A delightful example of famous Gudin’s seascapes, combining an elegant and delicate palette with the contrast and drama of a stormy atmosphere. Gudin was one of the most talented marine’s painters of the 19th century. He studied with Ann-Louis Girodet and Antoine-Jean Gros, but very soon he grew fond of the romantic masters Delacroix and Gericault . His sea subjects – shipwreck, view of harbors, etc. – were immediately noted, starting at the 1822 Salon with five works. In 1824 he won the golden medal in the same Salon, and from then he gained notoriety. He was quickly the protégé of the Duc d’Orleans, the future King Louis Philippe, for whom he made later a marine’s series for the Galerie Historique of Versailles (1844). He was also close to Horace Vernet, the teacher of his brother, met in Rome in 1832.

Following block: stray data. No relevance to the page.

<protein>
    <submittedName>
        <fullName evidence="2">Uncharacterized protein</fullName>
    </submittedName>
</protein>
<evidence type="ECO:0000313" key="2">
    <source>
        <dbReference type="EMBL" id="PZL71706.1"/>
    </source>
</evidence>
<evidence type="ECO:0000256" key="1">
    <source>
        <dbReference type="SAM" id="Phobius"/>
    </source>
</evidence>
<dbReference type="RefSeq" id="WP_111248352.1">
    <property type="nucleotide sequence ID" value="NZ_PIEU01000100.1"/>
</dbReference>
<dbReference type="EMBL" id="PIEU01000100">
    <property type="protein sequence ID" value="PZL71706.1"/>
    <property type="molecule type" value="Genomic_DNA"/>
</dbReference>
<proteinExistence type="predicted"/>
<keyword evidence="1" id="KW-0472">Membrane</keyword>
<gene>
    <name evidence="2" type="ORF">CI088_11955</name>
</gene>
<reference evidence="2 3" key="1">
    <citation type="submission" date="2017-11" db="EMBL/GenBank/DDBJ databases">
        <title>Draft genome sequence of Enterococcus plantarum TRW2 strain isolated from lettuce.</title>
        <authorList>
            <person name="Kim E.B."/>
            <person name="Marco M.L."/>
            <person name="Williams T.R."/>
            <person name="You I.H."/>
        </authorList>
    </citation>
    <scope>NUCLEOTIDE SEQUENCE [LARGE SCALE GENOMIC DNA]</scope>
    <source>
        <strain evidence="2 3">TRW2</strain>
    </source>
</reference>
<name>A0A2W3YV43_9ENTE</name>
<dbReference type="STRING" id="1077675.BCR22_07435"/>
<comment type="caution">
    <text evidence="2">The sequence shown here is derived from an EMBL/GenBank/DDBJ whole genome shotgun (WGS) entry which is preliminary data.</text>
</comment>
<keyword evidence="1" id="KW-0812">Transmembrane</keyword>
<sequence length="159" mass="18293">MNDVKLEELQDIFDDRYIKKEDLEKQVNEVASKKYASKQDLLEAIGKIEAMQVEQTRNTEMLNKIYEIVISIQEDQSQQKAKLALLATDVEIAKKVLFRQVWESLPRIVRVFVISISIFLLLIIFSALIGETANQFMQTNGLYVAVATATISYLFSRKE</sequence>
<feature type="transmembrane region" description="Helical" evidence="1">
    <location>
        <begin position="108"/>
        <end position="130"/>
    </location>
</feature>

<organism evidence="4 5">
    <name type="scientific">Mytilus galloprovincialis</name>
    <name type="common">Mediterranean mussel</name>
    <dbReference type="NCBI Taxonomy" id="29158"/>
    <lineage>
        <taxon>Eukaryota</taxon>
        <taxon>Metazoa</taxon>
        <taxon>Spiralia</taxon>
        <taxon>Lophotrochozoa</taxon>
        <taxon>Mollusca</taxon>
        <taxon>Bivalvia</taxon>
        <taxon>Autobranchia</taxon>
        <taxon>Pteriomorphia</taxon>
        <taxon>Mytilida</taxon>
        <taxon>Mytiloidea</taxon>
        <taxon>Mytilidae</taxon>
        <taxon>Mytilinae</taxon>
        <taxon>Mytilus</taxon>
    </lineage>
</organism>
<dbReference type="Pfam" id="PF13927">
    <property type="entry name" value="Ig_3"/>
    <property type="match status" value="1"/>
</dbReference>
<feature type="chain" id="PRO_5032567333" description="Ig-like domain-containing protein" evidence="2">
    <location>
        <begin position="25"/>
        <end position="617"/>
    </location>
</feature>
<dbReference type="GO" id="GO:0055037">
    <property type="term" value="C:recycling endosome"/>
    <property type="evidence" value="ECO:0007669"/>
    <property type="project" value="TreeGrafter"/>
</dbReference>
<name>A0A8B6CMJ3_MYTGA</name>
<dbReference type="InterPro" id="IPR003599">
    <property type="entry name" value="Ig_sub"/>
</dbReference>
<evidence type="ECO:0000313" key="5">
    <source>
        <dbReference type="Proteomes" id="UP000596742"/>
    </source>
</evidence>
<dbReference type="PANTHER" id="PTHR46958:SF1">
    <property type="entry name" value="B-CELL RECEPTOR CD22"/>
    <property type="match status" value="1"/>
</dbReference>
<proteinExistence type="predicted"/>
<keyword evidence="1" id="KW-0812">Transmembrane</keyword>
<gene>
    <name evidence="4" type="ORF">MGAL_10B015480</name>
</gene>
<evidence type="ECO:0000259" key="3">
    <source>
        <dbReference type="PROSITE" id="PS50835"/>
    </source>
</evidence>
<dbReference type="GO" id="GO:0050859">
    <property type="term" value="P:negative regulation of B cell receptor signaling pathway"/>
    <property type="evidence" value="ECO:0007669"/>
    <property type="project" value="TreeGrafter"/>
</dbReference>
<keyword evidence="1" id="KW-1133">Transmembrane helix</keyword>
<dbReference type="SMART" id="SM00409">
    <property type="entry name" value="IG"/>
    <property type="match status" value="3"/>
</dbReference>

His oeuvre is large, and mainly in the classic genre of the sea painting. However, beside this group, he made a few works much more related to the practice of plein-air sketches, as the present work. They gather a certain maturation of his art in other vein where there is almost no human presence but a more stressed attention to emotions and atmosphere of sunset, rain, fog, etc. The influence of Delacroix is particularly evident in the present work. This delicate oil is reminiscent of Delacroix’s pastels dedicated to the atmospheric effects of the sunset. There are also influences of Cozens and Constable. However, Gudin differs from these models by using more controlled strokes, as to search harmony even in an upcoming tempest.